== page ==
Friday, May 23, 2014

Apple Cranberry Walnut Friendship Bread

As you know, my friends, Friendship Bread baking day was Tuesday.

And I will have you know that this is definitely official friendship bread, because I shared some with a couple of friends and gave away some starter, too.  See?  I can be friendly.

OK, to be honest, the only reason I gave any away was because my starter was very enthusiastic and I ended up with more than I had planned on--seven cups in all, as opposed to the normal 4.  But I did give it away instead of freezing it, so that's something isn't it?

Anyway, I made Lemon-Chia muffins and bread and Double Chocolate bread, because that's what the children requested.  I also made Apple Cranberry Walnut friendship bread, because it sounded good at the time.  And it was.  So good.

This delicious bread is spiced with cinnamon.  It's moist and not too sweet.  The cranberries provide a bit of tartness and the nuts lend a pleasing texture.  I love that this recipe, unlike traditional friendship bread, requires no instant pudding--I already had all the ingredients in the house.

Here's the recipe:

Apple Cranberry Walnut Friendship Bread
(adapted from here)

1 c. Friendship Bread Starter**
3/4 c. sugar
2 c. all-purpose flour
1 1/2 t. ground cinnamon
1 1/4 t. baking powder
1/2 t. baking soda
1/2 t. salt
1 t. vanilla
1/2 c. cinnamon applesauce (use plain if you don't have cinnamon)
1/2 c. vegetable oil
3 eggs, beaten
1/2 c. dried cranberries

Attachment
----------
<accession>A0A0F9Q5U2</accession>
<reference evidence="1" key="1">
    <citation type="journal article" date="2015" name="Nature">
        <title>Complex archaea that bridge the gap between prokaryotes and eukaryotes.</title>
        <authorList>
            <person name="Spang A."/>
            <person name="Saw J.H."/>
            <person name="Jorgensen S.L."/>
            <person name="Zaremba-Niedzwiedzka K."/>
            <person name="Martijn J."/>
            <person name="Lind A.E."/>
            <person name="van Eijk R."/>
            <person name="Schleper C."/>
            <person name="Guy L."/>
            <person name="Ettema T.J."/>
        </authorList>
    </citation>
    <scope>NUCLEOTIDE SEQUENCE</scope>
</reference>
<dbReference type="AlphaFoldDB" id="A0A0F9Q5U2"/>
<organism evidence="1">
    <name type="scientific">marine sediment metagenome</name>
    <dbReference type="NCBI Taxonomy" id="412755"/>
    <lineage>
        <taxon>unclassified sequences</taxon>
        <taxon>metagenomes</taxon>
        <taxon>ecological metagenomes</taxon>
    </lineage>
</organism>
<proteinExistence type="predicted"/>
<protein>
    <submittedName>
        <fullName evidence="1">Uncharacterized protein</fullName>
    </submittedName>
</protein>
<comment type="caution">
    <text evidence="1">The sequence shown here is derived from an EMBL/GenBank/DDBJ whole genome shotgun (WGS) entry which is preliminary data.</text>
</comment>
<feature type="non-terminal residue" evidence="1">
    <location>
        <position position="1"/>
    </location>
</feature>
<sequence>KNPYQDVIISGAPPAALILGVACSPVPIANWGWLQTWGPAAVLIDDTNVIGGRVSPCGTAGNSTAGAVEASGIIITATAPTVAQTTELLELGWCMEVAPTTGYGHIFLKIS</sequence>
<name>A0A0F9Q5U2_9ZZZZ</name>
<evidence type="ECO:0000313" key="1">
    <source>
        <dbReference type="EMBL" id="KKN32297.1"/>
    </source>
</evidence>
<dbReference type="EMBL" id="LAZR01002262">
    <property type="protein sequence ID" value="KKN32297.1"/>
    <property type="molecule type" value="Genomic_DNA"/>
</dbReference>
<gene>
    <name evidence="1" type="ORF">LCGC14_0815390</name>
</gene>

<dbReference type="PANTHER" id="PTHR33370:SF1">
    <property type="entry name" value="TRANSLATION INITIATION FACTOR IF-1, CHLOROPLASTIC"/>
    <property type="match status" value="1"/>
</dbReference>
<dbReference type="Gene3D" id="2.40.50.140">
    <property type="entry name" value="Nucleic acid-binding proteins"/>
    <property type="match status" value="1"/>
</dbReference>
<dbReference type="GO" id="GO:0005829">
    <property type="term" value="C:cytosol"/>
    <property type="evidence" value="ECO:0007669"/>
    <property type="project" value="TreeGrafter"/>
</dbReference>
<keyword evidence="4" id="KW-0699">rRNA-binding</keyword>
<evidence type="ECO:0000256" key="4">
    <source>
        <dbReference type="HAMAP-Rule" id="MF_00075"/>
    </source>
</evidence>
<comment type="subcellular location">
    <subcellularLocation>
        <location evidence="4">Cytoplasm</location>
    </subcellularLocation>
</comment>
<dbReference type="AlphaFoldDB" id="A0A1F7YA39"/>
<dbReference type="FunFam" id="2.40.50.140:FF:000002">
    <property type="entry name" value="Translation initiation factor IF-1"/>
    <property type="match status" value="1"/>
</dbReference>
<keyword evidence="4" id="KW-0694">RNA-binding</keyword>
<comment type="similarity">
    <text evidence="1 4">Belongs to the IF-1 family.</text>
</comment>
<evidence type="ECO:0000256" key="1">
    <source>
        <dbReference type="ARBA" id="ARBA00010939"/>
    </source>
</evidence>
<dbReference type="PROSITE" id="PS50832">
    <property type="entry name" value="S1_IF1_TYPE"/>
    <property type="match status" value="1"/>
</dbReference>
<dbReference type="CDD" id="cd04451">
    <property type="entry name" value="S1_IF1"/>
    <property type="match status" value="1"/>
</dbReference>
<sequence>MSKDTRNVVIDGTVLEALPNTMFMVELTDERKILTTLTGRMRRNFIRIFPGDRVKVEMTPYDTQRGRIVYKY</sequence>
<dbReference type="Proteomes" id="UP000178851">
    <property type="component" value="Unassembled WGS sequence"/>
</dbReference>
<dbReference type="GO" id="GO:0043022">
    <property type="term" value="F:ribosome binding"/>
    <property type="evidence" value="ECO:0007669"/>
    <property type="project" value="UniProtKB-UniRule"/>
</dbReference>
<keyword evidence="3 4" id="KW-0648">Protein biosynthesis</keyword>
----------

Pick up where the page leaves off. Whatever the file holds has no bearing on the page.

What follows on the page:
1/2 c. finely chopped fresh apple (about 1/2 a medium apple)
3/4 c. chopped walnuts (substitute pecans if desired)
  1. Preheat oven to 325* F
  2. In a large bowl, mix all ingredients except cranberries, apple and nuts.  Once combined, stir in cranberries, apple and nuts.
  3. Grease two 9x5" loaf pans or 6 mini loaf pans or 24 muffin cups.
  4. Optional: dust the greased pans with a mixture of 1/2 c sugar and 1/2 t. cinnamon. (I did not do this)
  5. Pour the batter evenly into loaf pans and if using, sprinkle remaining sugar-cinnamon mixture on top.
  6. Bake regular loaves for an hour, mini loaves for 30-35 minutes, muffins for 20-25 minutes, or until the bread loosens evenly from the sides of the pan and a toothpick inserted in the center of the bread comes out clean.  Cool in pan 5-10 minutes before removing to a cooling rack.

** If you don't have a starter, you can make your own using this recipe.  Or you can just ask me for some--I'll have more than I know what to do with approximately 6 days from now.


  1. Awesome! It is always a good sign when the yeast in the starter are enthusiastic.

    I don't think yeasties particularly like being frozen, so it is a good thing you gave it away. At least it isn't generally recommended to freeze brewing yeast for fear of of-flavors. Of course that might just be one of those things people say but have no basis. It probably is not as big an issue with bread as with beer anyway.

  2. Um...I *store* my bread yeast in the freezer. All the time. Because that's what my mommy told me to do. I also know people who freeze their starter. I guess they're not very friendly, either.

  3. Well, I didn't specify ... but when I said yeast don't like to be frozen, I didn't mean dry hibernating yeast (which is what I assume you mean you store in the freezer). That is fine. With no moisture ... the cells don't really freeze, they just get cold.

    Active (wet) yeaties do not like being frozen and will excrete compounds when taken quickly from room temperature to freezing. Like I mentioned before, it probably is not a big deal in bread, a solid that doesn't get much flavor from the yeast itself ... but in a beer, especially a light delicate one, it can be detected, or at least that is what "they" say.


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